Day Twenty-Seven: Penguin Highway (MotM 2021)

As I inch closer to the end of March, my desire to write super in-depth reviews for films decreases dramatically. On top of what I also do for my job (additional writing), it’s a whole lot of writing in one day. And I’m currently sporting a lovely headache. Let’s see how long I can go before I can’t take it.

Many years ago (hell…), I wrote a Top 10 involving anime series that crashed and burned. These series started out pretty great, and were smooth-sailing to a nice finish when something, whatever it may have been, thwarted it. While not a death wish for every victim, it can occasionally ruin an entire experience for a viewer based on a compact, distasteful finale. Perceptive readers will understand where this is going.

Penguin Highway seemed like a really fun, expressive watch. With a synopsis that just exudes “ANIME” in all caps, I figured I’d give it a shot, given my enthusiasm for anime has been crushed by tons of mediocre-quality series. I liked Totoro, after all. Maybe this will follow suit?

Hmmm… Triangle?

Immediately, I thought I hit a home run. The characters were vibrant! Animation was vivid and colorful! It was weird! It was intriguing! A feeling was growing, deep down inside, which I hadn’t felt for anime since… well, Totoro, but before that, I have no idea: fun. So much fun! Quirky and weird, yet so wonderfully full of heart.

And so it kept going. On and on, it showed quite a lot, especially in the first hour or so. By the fifty-minute mark, I felt like I had watched an entire film, especially given the occasionally aloof natures of the films I’ve watched so far this month. Bloated with so many things, so many characters; how would they manage to concisely wrap up everything? The answer is that they don’t… entirely.

Without spoiling specific details, I don’t really like how this film is resolved. Not necessarily how it ends, but how it’s resolved, how the conflict is settled. It reeks of a sort of up-against-the-wall compromise where the writer wasn’t sure how to logically contain all that was occurring.

Pictured: writer looking for a good ending.

To indulge a bit, weird things are happening to a town due to the appearance of penguins. What they mean and what they’re there for becomes a mystery a boy takes upon himself to solve. As the plot progresses, the mystery becomes more illogical, relying on outside-the-box thinking to solve as the town begins to hinge on serious destruction.

Consider it two halves of a whole: The first half of Penguin Highway is about discovery—a new thread to investigate and the characters that will become important later on. Masterfully identifying character quirks and establishing relationships that the male lead shares with individuals. One can easily identify those that influence his life, and him fighting with the general expectations of his age are rather cute. I don’t think there was a single aspect I genuinely disliked.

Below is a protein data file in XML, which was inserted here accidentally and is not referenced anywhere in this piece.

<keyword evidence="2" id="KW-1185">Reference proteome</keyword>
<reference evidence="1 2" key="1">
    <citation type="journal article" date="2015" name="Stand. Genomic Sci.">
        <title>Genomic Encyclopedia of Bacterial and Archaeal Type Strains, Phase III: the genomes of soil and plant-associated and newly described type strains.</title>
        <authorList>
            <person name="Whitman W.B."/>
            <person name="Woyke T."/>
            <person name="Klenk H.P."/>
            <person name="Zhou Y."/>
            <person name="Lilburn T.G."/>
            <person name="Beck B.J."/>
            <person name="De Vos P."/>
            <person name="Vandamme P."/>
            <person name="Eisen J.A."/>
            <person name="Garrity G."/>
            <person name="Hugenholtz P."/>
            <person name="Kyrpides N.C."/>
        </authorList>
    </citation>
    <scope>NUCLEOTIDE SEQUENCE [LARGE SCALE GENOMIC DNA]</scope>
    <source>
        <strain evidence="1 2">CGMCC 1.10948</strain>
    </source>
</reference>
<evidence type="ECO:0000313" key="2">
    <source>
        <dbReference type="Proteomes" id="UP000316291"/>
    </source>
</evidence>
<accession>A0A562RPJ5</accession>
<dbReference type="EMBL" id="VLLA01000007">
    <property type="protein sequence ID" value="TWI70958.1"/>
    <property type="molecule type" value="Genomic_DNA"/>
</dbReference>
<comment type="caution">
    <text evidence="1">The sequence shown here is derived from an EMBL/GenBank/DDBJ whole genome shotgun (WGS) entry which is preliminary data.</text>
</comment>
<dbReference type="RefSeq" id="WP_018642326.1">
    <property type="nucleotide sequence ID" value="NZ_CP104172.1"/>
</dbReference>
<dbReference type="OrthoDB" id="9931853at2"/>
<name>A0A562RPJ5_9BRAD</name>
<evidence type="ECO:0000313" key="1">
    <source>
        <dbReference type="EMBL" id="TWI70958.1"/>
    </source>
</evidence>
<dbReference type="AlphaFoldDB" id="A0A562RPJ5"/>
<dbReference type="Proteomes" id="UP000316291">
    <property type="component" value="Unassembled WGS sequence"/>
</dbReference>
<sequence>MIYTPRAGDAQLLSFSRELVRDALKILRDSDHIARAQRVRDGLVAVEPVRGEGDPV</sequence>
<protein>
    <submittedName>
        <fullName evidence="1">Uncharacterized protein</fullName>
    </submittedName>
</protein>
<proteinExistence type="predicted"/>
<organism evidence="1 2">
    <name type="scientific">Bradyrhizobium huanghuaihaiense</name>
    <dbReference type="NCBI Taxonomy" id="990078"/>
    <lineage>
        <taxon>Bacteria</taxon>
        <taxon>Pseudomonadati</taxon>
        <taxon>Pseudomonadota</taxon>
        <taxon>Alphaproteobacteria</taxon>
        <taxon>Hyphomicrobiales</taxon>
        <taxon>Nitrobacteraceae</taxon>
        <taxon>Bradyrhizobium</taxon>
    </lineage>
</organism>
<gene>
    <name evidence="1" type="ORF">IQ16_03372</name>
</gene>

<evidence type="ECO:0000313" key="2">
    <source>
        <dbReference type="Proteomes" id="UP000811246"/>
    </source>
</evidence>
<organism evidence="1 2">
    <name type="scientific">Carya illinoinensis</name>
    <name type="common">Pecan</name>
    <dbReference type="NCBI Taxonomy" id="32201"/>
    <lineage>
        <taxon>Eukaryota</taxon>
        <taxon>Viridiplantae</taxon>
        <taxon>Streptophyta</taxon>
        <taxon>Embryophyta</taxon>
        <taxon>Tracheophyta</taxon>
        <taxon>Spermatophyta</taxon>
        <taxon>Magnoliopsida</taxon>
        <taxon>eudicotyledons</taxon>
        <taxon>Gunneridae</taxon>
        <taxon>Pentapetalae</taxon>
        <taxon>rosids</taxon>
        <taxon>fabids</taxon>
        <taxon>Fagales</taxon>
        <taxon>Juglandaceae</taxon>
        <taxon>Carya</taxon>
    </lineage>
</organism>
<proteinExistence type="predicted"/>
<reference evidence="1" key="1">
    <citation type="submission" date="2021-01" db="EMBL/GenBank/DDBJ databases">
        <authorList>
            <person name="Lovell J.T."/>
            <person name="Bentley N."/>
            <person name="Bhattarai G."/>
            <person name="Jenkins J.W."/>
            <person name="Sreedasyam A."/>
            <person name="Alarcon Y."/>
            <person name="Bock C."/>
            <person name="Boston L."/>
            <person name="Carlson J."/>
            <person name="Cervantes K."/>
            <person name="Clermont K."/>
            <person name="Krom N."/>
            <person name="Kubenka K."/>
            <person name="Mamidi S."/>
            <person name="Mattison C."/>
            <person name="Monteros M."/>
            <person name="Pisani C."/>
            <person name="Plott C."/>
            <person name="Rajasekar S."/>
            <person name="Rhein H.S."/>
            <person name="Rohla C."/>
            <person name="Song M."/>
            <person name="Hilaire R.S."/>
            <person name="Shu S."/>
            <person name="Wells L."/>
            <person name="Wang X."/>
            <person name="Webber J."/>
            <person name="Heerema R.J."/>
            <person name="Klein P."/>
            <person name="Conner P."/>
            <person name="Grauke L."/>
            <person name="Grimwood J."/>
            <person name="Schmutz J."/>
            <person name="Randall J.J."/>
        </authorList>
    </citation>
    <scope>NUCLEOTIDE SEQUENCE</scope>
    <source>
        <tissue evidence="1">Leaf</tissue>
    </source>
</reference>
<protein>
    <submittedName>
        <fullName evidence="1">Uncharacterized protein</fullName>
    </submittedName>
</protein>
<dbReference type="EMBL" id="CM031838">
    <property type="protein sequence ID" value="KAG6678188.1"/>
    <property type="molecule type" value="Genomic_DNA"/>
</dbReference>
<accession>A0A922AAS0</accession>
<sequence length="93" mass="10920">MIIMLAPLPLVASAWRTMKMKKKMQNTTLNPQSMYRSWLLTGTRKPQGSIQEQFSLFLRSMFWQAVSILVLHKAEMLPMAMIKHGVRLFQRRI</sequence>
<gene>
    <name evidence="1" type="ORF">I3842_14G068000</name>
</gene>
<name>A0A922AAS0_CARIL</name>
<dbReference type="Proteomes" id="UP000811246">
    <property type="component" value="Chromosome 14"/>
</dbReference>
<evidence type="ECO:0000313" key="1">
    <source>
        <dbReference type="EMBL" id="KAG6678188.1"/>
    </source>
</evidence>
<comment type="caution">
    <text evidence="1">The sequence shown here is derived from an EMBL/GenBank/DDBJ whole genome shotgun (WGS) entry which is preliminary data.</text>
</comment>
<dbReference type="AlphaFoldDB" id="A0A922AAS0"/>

The second half is something I generally harp on general anime series for doing: being dramatically serious/dark. Not so much in itself, but following a period of generally lighthearted, carefree tones. Something about the drastic turn from sweet to serious irks me, and while it’s not a drastic shift here, it still kind of took me out of it. The film’s runtime felt all the heavier in this second half, with a lot of the charm from characters and such being shoved off for world-ending stakes and d r a m a. Pretty tiresome stuff.

Behold: “The ocean.”

If that wasn’t enough, there’s a notable emphasis on “boobs” in this film. To some degree, it makes sense thematically—the male lead is in love and on the cusp of developing sexual curiosity. That said, it kind of comes up a lot… too much, even. Most egregiously, a fight occurs at one point between the male lead and a girl his age that is hinted at having feelings for him, and what does she bring up? “Onee-san—” (male lead’s love interest) “—has big boobs, huh?” Dude, c’mon. Just drop it. The world does not revolve around boobs. She could’ve said “because she’s older,” “because she’s prettier”; nope, boobs.

Such a shame, as I was flirting with the idea of giving this as high as a 9/10. Now, any average person will read that and go, “Oh, that’s neat.” Regular readers will read that and go, “Oh, fuck, ratings that high exist on this website?” I cannot overstate how much I adored this film in its first half. The main character is great, the sense of discovery and maturing is super solid, the whole look of the film is lovely… A big, sloppy chef’s kiss. Unfortunately, it slows down tremendously, and ends up overambitious with its themes and characters, ending with an acceptable, though slightly underwhelming boom. And boobs.

A very heavy recommendation. Just… don’t expect a wonderful product all the way through.

Final Score: 7.5/10

The rating for all other anime can be found on MyAnimeList.

The rating for all other films can be found at Letterboxd.

For more, check out the March of the Movies Archive!

2 thoughts on “Day Twenty-Seven: Penguin Highway (MotM 2021)

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